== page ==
Bartha Contemporary is pleased to announce REFLEX II: The Brain Closer Than The Eye with works by Jill Baroff, Susan Morris and Beat Zoderer. The group exhibition will showcase works made as a result of self-prescribed processes that rely on elements of chance and rigorous repetition.
The title, originally derived from an exhibition by Gary Hill (1994 Museum für Gegenwartskunst, Basel), inspired an exhibition at Bartha Contemporary in 2004 with works by Herbert Hamak, Winston Roeth and Rémy Zaugg. The 2004 show raised questions about how a painting is perceived. This exhibition, which focuses on drawing, will consider the notion of reflex as automaticity through repetitive movement.
Jill Baroff’s (b. 1954, USA) large Tide drawings are patterns of place: mappings of time and geography. This body of work employs a self-structuring methodology, here depicted as concentric layers of circles drawn by hand using adapted radiographs and drafting compasses. Their visual appearance is solely determined by the process by which they are made. Conceived from large data sets, in the form of numerical information that the artist sources on the internet.
Equally, the use of modern technology to document movement and record time come together in Susan Morris’s (b. 1962, UK) recent Motion Capture Drawings. By making use of digital tracking devices worn on the body, the artist creates a record of seemingly repetitive gestures to produce images that reveal the very processes that determine their appearance. By plotting the digital data captured in three-dimensional space as a two-dimensional image, each movement displays as a single gesture in a web of information.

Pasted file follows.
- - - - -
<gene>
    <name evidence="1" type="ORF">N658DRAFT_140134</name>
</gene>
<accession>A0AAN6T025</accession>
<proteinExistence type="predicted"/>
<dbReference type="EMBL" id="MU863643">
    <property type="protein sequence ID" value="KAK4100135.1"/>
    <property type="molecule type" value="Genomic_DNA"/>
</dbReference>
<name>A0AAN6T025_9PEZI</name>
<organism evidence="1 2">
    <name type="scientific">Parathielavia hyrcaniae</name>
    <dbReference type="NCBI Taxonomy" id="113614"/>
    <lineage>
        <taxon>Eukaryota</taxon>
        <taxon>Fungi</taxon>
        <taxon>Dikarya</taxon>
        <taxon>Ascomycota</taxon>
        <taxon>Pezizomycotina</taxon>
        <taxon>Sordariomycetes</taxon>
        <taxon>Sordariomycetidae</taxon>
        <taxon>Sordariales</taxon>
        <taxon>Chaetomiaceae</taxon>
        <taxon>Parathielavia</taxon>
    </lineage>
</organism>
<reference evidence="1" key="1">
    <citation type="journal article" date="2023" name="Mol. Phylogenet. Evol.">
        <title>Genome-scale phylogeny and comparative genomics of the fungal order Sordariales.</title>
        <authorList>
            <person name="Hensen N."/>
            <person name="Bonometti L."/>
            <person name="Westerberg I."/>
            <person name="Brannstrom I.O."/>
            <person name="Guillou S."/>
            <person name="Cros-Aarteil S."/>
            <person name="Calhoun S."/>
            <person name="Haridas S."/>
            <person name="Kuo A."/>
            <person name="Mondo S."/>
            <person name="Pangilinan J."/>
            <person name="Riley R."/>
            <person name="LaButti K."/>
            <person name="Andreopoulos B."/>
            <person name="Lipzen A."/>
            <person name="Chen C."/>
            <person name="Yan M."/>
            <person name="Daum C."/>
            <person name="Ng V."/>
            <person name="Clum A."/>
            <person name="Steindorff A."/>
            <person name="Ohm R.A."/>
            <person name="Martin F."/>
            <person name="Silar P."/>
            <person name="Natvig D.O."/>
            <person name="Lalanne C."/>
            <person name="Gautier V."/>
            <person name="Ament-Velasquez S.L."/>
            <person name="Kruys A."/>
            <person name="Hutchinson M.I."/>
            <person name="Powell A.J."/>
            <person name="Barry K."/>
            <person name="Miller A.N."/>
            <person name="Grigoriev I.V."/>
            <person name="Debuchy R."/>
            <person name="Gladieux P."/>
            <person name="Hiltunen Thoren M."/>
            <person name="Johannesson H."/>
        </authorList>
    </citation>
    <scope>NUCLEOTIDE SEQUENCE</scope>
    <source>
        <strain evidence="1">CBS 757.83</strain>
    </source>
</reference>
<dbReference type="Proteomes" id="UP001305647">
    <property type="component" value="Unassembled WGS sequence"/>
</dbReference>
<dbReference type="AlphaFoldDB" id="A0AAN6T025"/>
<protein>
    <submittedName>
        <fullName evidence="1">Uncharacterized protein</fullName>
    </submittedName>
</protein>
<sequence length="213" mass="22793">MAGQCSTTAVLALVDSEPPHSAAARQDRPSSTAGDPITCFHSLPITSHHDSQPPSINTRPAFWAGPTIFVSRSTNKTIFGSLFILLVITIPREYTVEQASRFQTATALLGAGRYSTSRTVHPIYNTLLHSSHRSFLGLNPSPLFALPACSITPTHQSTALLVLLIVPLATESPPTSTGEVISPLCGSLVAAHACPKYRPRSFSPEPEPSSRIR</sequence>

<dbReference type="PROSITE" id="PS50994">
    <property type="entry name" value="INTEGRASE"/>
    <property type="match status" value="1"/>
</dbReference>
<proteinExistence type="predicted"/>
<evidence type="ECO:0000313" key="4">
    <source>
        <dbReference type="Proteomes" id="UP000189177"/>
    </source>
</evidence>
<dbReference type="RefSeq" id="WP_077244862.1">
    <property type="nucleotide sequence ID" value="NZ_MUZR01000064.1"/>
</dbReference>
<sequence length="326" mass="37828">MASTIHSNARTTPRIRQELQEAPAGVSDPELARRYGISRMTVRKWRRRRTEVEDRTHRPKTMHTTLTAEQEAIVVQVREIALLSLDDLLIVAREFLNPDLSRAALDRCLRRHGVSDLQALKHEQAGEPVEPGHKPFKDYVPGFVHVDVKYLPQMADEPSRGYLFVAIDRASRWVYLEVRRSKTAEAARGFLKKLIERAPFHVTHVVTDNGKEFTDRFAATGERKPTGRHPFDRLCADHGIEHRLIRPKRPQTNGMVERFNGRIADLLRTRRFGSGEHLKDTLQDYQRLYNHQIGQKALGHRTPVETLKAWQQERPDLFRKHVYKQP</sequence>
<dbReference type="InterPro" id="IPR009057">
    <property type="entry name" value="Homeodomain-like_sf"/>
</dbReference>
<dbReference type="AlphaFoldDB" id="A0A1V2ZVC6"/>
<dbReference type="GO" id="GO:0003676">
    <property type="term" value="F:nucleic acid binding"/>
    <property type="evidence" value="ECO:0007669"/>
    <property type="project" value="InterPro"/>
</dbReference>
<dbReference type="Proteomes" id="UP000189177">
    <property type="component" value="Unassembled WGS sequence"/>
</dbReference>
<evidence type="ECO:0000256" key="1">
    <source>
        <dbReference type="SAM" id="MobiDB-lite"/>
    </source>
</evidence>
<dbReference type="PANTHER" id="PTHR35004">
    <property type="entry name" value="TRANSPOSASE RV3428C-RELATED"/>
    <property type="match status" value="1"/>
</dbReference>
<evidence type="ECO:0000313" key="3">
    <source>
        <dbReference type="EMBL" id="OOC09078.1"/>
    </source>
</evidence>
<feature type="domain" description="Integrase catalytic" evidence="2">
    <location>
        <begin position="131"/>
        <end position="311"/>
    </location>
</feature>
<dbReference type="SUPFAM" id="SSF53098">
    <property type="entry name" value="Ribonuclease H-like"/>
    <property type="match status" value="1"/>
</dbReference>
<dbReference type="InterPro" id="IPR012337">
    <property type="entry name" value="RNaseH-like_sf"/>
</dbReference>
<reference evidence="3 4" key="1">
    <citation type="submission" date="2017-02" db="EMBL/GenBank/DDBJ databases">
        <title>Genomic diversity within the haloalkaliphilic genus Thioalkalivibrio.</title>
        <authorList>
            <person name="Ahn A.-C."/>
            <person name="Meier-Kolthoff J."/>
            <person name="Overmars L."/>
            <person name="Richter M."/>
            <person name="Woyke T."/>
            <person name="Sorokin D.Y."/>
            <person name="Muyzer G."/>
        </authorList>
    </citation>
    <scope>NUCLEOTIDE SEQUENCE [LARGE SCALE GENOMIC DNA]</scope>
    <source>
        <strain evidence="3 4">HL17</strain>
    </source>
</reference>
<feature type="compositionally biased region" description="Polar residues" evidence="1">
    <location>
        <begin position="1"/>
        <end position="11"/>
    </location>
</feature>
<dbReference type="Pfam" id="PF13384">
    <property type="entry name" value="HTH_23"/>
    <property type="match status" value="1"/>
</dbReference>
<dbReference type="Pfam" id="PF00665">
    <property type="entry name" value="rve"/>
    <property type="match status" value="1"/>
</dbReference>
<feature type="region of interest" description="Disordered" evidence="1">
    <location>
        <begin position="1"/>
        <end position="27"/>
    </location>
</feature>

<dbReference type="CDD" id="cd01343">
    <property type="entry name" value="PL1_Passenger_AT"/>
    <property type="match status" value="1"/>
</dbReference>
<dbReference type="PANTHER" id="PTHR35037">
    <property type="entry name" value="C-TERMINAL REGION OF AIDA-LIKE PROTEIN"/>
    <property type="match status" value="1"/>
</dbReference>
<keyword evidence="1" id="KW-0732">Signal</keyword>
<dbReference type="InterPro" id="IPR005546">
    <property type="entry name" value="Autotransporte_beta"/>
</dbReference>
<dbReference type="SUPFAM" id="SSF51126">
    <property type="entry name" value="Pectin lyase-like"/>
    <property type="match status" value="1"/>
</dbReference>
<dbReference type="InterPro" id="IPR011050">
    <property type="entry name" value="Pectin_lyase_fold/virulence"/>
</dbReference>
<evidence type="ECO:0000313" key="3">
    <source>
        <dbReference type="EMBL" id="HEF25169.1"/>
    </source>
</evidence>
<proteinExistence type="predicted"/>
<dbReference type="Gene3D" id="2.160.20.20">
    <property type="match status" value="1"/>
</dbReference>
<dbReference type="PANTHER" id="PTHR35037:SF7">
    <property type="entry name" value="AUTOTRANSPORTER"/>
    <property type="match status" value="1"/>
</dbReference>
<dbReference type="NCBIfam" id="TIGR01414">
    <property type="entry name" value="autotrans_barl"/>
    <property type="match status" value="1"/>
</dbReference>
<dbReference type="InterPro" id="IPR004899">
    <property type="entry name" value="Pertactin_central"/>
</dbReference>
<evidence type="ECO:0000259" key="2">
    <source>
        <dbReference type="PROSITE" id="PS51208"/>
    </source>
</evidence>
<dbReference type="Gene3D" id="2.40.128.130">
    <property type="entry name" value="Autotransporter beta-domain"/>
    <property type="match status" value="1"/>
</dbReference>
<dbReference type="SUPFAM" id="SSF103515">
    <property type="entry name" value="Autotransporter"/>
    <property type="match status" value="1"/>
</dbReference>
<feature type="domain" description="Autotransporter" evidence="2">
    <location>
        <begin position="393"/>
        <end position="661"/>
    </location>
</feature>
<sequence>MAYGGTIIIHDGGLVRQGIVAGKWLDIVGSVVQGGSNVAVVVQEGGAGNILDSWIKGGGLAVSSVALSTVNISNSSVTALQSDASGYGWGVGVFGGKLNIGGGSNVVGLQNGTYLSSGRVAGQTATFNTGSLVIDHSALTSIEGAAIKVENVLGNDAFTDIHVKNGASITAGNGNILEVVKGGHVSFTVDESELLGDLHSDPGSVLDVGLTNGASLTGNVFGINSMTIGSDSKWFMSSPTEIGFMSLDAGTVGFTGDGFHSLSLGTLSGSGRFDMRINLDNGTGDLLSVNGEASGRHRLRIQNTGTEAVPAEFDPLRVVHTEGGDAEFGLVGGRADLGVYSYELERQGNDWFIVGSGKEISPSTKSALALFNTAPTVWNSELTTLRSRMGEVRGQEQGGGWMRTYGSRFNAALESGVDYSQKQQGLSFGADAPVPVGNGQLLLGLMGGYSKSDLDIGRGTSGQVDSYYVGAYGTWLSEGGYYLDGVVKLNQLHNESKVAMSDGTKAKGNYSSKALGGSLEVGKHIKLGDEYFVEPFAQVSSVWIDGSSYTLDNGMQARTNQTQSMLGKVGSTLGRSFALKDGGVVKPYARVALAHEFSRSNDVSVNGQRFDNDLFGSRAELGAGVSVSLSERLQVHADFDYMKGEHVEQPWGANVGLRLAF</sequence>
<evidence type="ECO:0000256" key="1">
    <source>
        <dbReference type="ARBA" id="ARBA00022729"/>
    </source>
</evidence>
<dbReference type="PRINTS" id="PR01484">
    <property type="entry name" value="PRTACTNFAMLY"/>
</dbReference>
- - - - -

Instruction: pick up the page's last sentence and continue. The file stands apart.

Similarly, fold-lines that make up the structural foundation of Beat Zoderer’s (b. 1955, CH) recent ‘Fold & Dip’ drawings, employ chance as a compositional tool. Dipping sections of irregularly folded pieces of tracing paper into the paint and then unfolding the sheet to its original rectangular shape, Beat Zoderer reveals images that are at their inception coincidental. Their inherent geometric appearance is a consequence of the predetermined system that underlies the process of creating these works. The spontaneous process of making these drawings aims to find order in chaos.